As part of my goal of reading 365 picture books this year, I’m trying to start off strong (and maybe get a little ahead for when I inevitably slack in the future). This month, I read a lot of great picture books, and these were the best of the best:
Lexie the Word Wrangler by Rebecca Van Slyke: Lexie is the best wrangler in the West–the best word wrangler, that is. She can turn a SPOT into a POST and make a CAT a CATTLE. When she finds that some bandit is changing words around her ranch, she sets off to solve the mystery.
Vivid, quirky illustrations and genuinely clever and funny wordplay make this one a hit. Kids and adults will like playing with the words in the book (there’s even a dictionary of “wrangler words” in the back) and pouring over the illustrations.
Far Apart, Close in Heart: Being a Family When a Loved One is Incarcerated by Becky Birtha: A close look at what kinds of feelings and emotions children can experience when a parent is incarcerated. Told from multiple perspectives, the book aims to answer questions about what it’s like when a parent is away, and provide helpful tips on how to process and deal with feelings.
Exceedingly well done, with a diverse cast of children and parents, multiple perspectives are presented. A helpful author’s note at the end provides additional resources and tips for adults caring for children with incarcerated parents. It’s an issue book that’s done with great care and compassion.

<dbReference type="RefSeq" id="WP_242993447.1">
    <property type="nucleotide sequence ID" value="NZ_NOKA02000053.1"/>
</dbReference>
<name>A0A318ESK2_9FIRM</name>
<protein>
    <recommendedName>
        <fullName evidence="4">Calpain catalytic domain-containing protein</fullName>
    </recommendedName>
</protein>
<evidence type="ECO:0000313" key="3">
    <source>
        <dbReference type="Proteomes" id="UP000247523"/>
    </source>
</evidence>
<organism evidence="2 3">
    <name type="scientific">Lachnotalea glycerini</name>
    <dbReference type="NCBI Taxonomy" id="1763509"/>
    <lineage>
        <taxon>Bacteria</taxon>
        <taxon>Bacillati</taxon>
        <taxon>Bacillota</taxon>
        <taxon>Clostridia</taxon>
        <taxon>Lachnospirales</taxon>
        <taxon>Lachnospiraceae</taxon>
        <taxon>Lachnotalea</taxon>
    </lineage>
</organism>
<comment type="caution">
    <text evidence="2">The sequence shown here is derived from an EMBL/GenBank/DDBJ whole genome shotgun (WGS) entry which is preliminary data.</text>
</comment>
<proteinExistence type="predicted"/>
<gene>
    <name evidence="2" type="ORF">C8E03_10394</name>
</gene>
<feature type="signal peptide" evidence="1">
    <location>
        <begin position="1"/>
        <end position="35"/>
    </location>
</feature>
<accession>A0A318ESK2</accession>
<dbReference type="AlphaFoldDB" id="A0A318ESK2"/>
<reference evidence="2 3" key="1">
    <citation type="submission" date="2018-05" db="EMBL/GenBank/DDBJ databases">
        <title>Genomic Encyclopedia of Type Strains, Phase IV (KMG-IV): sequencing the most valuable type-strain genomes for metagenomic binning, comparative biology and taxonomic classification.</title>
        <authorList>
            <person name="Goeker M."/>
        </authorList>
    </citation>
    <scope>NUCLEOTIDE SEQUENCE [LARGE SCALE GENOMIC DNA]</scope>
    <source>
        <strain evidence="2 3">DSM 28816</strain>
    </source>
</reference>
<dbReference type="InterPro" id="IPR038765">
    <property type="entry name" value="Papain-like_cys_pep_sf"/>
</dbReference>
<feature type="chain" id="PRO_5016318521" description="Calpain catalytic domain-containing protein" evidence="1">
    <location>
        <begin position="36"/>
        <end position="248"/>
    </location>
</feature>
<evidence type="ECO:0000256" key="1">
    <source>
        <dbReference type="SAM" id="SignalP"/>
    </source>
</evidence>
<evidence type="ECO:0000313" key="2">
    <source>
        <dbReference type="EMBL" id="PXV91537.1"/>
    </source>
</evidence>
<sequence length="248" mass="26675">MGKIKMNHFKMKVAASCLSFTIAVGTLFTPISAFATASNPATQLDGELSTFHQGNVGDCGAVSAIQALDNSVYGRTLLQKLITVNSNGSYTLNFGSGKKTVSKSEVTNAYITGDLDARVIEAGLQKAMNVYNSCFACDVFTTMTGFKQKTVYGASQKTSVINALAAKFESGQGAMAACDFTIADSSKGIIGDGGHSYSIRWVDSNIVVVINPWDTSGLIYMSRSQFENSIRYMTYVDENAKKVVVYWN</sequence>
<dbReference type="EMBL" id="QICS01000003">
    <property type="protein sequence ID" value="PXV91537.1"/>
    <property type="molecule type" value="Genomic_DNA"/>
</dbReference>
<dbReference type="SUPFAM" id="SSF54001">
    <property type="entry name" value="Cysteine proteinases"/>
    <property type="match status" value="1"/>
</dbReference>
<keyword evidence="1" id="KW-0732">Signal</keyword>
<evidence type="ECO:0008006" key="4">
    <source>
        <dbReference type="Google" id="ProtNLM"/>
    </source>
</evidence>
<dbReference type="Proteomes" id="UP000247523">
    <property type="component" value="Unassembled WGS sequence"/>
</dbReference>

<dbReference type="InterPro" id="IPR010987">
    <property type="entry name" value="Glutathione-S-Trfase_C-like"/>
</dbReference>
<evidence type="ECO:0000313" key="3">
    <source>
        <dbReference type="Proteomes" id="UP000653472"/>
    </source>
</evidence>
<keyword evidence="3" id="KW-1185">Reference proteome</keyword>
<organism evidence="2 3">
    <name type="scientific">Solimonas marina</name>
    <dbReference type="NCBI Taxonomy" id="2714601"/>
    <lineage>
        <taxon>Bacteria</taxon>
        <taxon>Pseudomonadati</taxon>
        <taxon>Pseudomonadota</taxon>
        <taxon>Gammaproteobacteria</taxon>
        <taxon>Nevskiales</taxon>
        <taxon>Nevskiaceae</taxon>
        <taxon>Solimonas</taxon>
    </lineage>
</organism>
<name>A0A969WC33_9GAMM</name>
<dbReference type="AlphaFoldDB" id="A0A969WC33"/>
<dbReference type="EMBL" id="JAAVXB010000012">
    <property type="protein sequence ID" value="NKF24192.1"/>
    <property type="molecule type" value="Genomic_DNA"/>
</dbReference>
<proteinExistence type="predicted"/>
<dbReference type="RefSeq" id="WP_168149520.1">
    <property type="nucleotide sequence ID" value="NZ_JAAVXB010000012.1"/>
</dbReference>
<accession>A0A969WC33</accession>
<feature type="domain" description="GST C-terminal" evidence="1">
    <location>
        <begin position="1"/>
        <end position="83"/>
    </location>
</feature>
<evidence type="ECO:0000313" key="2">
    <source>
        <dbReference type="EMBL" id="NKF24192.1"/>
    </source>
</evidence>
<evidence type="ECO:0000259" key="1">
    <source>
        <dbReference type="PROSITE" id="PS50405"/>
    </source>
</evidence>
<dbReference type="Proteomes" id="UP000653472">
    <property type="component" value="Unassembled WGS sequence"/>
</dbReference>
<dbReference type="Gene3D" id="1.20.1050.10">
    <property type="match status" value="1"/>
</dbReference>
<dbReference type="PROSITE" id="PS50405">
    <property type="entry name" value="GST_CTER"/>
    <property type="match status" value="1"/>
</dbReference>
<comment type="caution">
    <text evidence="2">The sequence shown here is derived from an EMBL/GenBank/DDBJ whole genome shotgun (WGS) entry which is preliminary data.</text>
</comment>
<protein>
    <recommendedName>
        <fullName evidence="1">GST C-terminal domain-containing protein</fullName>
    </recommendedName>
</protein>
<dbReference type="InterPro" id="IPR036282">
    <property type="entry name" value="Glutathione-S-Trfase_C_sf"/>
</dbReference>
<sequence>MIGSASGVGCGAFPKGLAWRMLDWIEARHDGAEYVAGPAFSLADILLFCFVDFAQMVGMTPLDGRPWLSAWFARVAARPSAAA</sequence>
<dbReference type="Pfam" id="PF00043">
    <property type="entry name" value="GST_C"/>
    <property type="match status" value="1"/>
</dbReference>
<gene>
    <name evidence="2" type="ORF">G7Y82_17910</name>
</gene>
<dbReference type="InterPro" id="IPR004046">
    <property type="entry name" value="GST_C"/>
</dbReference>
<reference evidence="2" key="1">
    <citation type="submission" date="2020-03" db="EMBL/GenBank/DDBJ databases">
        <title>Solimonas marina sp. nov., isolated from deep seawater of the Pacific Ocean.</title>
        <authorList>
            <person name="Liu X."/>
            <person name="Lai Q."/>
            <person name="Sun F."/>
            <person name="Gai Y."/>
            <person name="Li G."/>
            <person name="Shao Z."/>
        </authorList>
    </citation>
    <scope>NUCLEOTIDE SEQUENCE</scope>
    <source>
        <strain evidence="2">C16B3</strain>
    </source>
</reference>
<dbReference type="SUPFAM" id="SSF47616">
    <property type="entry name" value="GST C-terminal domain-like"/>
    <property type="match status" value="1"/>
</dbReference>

Crown: An Ode to the Fresh Cut by Derrick Barnes: The barber shop is where boys go in “like lumps of clay” and come out princely in their form. It’s magic, and this book is magic, too.
Gorgeous illustrations accompany Barnes’ smart prose. This is a sweet, clever look at barbershops, black boys, and the power of a good haircut. I loved this one and think it’s an important title for every library serving kids to have on its shelves.
After the Fall: How Humpty Dumpty Got Back Up Again by Dan Santat: The story of Humpty after he falls off the famous wall. The king’s men put him back together, but he develops a fear of heights, which puts him at a disadvantage as an avid birdwatcher.
Lots to like here as Santat twirls together his text and his images. There’s a lovely message to the story that doesn’t overwhelm the narrative, and the images, especially near the end, are breathtaking.